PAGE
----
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What was that about?: Childish Gambino and Telegraph Ave Music Video

childish

/www.youtube.com/watch?v=p3f-eDzkxcw

There’s a moments silence and then… ” Why don’t you write about that on your blog?”

I do tend to get a sort of stunned silence after a rant, because I’m generally not a huge opinion sharer, but every now then I go for it. (I think, generally, in polite conversation, it’s boring for the other person to listen to you expound your opinions and secondly, no matter what you say, you’re never going to change someone’s opinion) But I wasn’t expecting to be told to write about it, though my blog is definitely about sharing my opinions.

Before I get into it, though, I’m a huge fan of Childish Gambino, and I’m not a music critic. So, there’ll be no Donald Glover bashing here, just me talking about the music video, because it’s kind of an odd one and I think it has an interesting lesson for film makers.

Childish Gambino’s videos are usually really visually and narratively interesting, sometimes with an important element of the story becoming clear at the end. They’re generally a bit unusual, one telling a ghost story, another showing the artist inhabiting every customer in a diner, which leads to some interesting theories online about how all the stories could be interconnected. I do love a bit of online theorizing.

That said, I’m not one to get into creating them, but after watching the video for Telegraph Ave the other day, and the link is above, I was kind of struck by the whole thing. Technically it all works, and it looks good, but there’s that bit on the end that feels kind of… tacked on. What just happened? He has tentacles coming out of his face?

SO, let’s go back to the beginning. The music video starts with the main character, Gambino, driving somewhere. The scenery is lush the tones dulled, and the general feeling is a bit like a perfume ad or any other romantic music video, as he meets up with a girl, they canoodle and end up at the beach. Night finds them still on the sand, and they wander back through a forest, only to have Gambino struck by an car, after which the drivers jump out and warn the girl that it’s dangerous and she shouldn’t be out in the dark woods alone. Then tentacles sprout from Gambinos face and the girl stares at him rather than running away screaming.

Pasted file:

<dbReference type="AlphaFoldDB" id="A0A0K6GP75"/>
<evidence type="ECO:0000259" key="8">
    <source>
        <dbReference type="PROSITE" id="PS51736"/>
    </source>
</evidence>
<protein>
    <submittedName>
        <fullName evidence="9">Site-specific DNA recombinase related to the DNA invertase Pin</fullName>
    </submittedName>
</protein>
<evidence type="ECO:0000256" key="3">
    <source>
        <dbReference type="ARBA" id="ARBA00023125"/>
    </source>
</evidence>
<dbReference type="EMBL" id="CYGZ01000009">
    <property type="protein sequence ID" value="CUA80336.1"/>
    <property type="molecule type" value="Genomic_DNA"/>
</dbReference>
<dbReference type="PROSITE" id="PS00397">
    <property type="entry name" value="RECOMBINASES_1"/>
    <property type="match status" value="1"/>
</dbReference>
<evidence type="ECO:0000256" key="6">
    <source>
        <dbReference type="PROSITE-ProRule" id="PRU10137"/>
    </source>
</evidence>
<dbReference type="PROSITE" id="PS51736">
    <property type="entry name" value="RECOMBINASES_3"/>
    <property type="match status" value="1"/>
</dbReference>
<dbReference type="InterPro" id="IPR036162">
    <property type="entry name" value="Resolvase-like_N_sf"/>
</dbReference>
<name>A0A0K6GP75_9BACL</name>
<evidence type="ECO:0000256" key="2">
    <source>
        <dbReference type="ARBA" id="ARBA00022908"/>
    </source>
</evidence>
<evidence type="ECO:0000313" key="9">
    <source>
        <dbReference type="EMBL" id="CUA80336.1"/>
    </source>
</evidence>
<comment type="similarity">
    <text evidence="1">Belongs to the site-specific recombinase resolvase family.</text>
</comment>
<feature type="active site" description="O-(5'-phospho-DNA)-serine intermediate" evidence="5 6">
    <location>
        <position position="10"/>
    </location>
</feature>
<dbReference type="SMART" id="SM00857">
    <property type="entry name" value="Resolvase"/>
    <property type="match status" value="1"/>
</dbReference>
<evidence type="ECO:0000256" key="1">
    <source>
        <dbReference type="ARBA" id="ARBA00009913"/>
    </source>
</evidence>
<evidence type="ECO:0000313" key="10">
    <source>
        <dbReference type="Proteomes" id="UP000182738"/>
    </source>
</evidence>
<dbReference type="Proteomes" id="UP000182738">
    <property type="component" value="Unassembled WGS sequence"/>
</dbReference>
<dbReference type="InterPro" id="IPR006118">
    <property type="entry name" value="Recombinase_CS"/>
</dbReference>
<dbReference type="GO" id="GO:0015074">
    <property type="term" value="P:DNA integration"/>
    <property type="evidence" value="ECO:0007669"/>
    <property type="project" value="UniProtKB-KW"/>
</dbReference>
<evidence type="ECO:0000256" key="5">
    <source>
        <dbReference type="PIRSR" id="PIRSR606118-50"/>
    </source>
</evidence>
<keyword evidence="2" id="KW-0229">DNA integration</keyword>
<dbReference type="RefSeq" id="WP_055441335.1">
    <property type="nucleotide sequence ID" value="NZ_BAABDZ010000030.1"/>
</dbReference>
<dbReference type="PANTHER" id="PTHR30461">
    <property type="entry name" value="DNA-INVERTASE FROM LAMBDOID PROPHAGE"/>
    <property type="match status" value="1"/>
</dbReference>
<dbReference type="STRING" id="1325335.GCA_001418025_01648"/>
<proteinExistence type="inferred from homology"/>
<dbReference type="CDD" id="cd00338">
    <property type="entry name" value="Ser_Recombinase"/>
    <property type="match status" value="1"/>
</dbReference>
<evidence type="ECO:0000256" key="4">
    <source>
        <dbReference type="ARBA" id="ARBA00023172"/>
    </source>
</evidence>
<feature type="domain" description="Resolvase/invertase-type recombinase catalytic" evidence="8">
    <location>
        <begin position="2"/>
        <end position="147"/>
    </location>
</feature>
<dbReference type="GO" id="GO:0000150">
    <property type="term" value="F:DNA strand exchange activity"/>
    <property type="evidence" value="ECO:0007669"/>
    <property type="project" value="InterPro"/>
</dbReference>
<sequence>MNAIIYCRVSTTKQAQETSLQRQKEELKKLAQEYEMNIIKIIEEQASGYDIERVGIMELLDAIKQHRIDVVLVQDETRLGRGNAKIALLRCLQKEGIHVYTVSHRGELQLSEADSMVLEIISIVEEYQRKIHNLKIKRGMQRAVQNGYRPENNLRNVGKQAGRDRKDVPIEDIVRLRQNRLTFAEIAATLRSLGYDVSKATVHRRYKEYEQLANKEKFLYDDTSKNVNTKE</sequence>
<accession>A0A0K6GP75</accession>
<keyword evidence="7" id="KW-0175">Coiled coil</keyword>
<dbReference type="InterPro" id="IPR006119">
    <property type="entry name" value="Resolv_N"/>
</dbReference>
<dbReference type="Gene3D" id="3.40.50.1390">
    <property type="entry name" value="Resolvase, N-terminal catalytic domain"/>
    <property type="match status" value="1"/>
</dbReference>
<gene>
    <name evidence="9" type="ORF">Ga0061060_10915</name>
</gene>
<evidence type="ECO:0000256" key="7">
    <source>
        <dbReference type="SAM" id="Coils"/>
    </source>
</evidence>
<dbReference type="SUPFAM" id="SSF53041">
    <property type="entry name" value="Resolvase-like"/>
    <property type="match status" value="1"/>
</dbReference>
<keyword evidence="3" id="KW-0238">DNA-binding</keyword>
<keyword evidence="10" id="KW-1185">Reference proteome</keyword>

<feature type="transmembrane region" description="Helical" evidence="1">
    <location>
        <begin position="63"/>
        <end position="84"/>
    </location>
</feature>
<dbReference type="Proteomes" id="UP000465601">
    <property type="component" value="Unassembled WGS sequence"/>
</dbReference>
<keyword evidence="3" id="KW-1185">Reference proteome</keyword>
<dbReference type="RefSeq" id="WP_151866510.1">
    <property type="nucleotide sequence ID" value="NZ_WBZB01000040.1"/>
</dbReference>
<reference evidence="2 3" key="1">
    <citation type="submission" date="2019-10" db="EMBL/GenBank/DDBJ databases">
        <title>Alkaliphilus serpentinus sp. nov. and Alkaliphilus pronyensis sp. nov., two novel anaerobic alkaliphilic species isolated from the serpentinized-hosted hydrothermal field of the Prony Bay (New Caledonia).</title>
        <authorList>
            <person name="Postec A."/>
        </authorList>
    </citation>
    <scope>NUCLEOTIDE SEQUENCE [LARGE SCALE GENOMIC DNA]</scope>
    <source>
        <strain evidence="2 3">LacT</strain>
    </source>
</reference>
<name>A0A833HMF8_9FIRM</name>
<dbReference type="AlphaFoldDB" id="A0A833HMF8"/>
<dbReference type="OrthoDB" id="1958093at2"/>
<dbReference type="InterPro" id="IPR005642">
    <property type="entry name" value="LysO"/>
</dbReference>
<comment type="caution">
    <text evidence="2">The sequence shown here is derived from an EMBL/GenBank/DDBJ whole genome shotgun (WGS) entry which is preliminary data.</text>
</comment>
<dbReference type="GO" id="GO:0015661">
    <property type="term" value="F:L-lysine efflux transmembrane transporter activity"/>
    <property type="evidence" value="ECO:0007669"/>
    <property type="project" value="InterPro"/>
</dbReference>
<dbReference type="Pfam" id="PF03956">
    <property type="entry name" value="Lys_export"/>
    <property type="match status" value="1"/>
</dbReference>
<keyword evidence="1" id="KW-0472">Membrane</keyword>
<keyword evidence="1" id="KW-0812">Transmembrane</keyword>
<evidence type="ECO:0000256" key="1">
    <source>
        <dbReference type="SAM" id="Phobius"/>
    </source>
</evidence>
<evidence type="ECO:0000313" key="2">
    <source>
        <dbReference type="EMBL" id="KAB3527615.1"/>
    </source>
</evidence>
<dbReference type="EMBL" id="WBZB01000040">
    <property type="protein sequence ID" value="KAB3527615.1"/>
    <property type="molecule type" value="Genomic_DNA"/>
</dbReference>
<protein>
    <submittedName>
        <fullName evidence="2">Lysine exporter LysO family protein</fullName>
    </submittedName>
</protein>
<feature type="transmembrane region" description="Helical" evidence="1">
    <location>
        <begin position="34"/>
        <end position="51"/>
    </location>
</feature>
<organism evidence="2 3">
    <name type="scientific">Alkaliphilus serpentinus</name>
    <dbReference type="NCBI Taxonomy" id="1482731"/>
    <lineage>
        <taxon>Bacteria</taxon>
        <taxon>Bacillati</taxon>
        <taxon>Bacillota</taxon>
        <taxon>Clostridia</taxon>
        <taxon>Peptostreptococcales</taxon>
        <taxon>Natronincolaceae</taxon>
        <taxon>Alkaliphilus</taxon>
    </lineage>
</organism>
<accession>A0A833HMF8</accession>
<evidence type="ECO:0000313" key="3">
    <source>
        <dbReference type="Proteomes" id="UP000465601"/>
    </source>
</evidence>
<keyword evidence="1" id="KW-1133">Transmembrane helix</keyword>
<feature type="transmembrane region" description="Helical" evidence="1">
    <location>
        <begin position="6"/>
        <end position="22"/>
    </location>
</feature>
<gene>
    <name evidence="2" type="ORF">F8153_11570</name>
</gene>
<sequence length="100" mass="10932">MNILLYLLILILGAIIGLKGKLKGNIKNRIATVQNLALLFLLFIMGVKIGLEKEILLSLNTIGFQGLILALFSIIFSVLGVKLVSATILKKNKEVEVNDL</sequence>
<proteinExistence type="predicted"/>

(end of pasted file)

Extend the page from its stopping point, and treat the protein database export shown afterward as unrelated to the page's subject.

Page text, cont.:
What just happened? How did our perfume ad suddenly become a monster flick?

It comes down to, and here’s the lesson kids, poor use of foreshadowing. Essentially, films use a kind of code and the audience reads them. If you show them that something is, for example, a western and then put aliens in at the end, without hinting before hand that there will be sci fi elements, then the viewer feels cheated or just confused. So you foreshadow events a little, and they won’t feel tacked on or like an afterthought.

To return to our music clip, watch it again: she’s leading him to the beach, there’s a man there who seems to have a negative reaction to Gambino’s female companion, she also doesn’t enter the water but stays watching on the sand. He enters the water during the day, but exits at night. He’s not alone in the water. She leads him from the ocean into the forest. There’s a shot of her finger twitching at the very end as Gambino’s tentacles emerge, as though the two are connected facts. She shows no fear or surprise at his change. ย These fragments are there, but are not highlighted or clear enough as you are watching the clip to know that a different story is being told than a basic love story.

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In fact, I was sitting there for a minute or two after the video ended before it suddenly clicked: boy meets girl, she draws him in, seduces him and leads ย him to the water, where a man recognises that something is wrong with her. Gambino enters the water, apparently swimming with a dolphin, and he is “infected” with the monster which is revealed later, which is all part of her plan. Hours later he emerges from the water, where she has been waiting for him, and takes him ย into the forest. Meanwhile, the man who recognised her has gone for help, and drives through the dark woods. The men mistake him for the monster that has been lurking in the woods, and hit him with the car to rescue the girl, and warn her about the danger in the woods. It backfires, because though his infection with the tentacled creature is revealed to us, she was actually the one who tricked him into being infected, presumably so she could have a companion. So she does not react to his change or the events unfolding.

I think that’s actually a great story, but by trying to keep the audience guessing as to what will happen, the film maker has kind of shot himself in the foot by withholding too much, and not showing us any signs of what will occur at the end. Sure, you don’t want your audience to find your films predictable, but it would be nice if people didn’t find them incomprehensible too, right?

 

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